As a teenager still attending school, Modesta is a bit of a rarity in San Rafael. In 2010, there were just two junior high students in the village. A year before, there were none. But unlike the rarity of Guatemala’s national bird, the quetzal, secondary students are becoming more and more common in San Rafael, a welcome change for the community.
In 2013, a whopping 30 students enrolled in junior high—14 times the number just three years before. It’s an incredible gain, and a very good sign for the village. “It reflects the hard work we are doing with the families,” says Lesbia Marroquin, San Rafael Coordinator, “bringing educational games into the home, raising awareness of the importance of education among families, and maintaining open communication with the director of the junior high.”
Modesta’s drive to study makes her a leader in her own family, too.
A model leader
Modesta is a great example of the change young people are bringing to their community. When you first meet her, she seems a bit reserved. But behind her shy smile, you’ll find an ambitious student and a strong community leader. The 14-year-old speaks three languages, loves mathematics and history, and spends her free time teaching kids who never went to school.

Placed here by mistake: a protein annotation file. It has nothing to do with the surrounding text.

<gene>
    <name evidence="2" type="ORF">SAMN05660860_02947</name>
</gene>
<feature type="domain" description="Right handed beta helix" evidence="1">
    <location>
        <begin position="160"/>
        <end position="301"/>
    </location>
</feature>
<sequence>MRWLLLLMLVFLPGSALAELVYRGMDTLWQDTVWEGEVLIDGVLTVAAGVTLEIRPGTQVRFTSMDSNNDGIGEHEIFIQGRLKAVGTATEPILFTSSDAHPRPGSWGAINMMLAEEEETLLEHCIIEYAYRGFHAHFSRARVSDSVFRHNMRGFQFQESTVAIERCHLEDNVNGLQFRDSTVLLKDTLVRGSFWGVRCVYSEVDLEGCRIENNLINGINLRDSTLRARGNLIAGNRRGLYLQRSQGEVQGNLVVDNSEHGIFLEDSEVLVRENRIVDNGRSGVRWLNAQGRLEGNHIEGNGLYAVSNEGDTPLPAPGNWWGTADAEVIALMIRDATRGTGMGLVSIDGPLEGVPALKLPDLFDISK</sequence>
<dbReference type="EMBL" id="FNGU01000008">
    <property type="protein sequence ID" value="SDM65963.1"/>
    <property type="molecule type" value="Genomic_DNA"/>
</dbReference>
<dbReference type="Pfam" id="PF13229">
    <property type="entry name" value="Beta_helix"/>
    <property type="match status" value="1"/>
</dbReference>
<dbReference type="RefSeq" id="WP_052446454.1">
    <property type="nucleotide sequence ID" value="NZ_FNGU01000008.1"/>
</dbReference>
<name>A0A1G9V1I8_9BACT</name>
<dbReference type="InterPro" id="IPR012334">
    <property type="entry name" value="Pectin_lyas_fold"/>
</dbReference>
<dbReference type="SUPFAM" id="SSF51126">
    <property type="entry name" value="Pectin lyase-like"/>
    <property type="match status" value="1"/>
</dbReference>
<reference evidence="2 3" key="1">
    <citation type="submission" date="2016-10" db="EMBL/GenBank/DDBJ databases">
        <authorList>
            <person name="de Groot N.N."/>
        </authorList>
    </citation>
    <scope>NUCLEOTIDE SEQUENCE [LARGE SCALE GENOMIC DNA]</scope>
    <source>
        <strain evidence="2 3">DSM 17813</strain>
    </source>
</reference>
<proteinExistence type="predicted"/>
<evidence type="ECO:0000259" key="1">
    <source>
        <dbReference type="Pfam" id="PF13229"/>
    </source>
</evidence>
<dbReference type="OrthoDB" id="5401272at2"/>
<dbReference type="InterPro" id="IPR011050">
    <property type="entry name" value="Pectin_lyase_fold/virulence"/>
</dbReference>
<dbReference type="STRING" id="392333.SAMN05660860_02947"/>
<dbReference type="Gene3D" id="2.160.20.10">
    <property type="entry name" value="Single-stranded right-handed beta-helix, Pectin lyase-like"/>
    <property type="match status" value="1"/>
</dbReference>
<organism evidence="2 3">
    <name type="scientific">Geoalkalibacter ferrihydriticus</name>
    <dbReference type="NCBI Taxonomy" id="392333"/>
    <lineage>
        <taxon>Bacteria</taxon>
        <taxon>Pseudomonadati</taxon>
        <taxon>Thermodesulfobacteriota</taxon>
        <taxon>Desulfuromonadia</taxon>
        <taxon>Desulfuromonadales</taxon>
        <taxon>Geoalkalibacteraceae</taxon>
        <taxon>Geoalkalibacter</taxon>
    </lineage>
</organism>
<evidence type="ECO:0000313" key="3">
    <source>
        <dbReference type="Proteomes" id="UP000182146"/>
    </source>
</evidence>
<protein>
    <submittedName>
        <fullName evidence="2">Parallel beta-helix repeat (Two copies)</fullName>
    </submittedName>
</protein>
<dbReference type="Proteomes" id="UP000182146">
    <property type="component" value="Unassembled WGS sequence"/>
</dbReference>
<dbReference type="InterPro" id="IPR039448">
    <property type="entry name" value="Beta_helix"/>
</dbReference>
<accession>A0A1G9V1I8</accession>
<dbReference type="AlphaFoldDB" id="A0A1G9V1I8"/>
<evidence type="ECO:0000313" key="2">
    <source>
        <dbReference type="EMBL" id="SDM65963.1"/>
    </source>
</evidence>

Modesta’s drive to study makes her a leader in her own family, too. Modesta is the second oldest in her family but the first to attend junior high. Her younger siblings struggle in sch ool more than she, but Modesta prods them to finish their homework. Her father is a community organizer, helping people find better housing, but he relies on Modesta to manage the list of names, since he can’t read or write. There is a mix of ambition and aptitude that sets her apart, says Lesbia.
Growth in female leadership
Lesbia acknowledges it isn’t easy being a female leader in an indigenous community like San Rafael. Like secondary education, it is still a very new thing—but it is happening, and growing.
Lesbia cites the local vegetable cooperative as an example of women’s emerging role. In the past, the entire village would work to plant and harvest vegetables, but only the men would take the vegetables to the cooperative to sell them. Now, a group of 40 women are selling their vegetables and managing their own money. Says Lesbia, “This is a big step forward for the community.”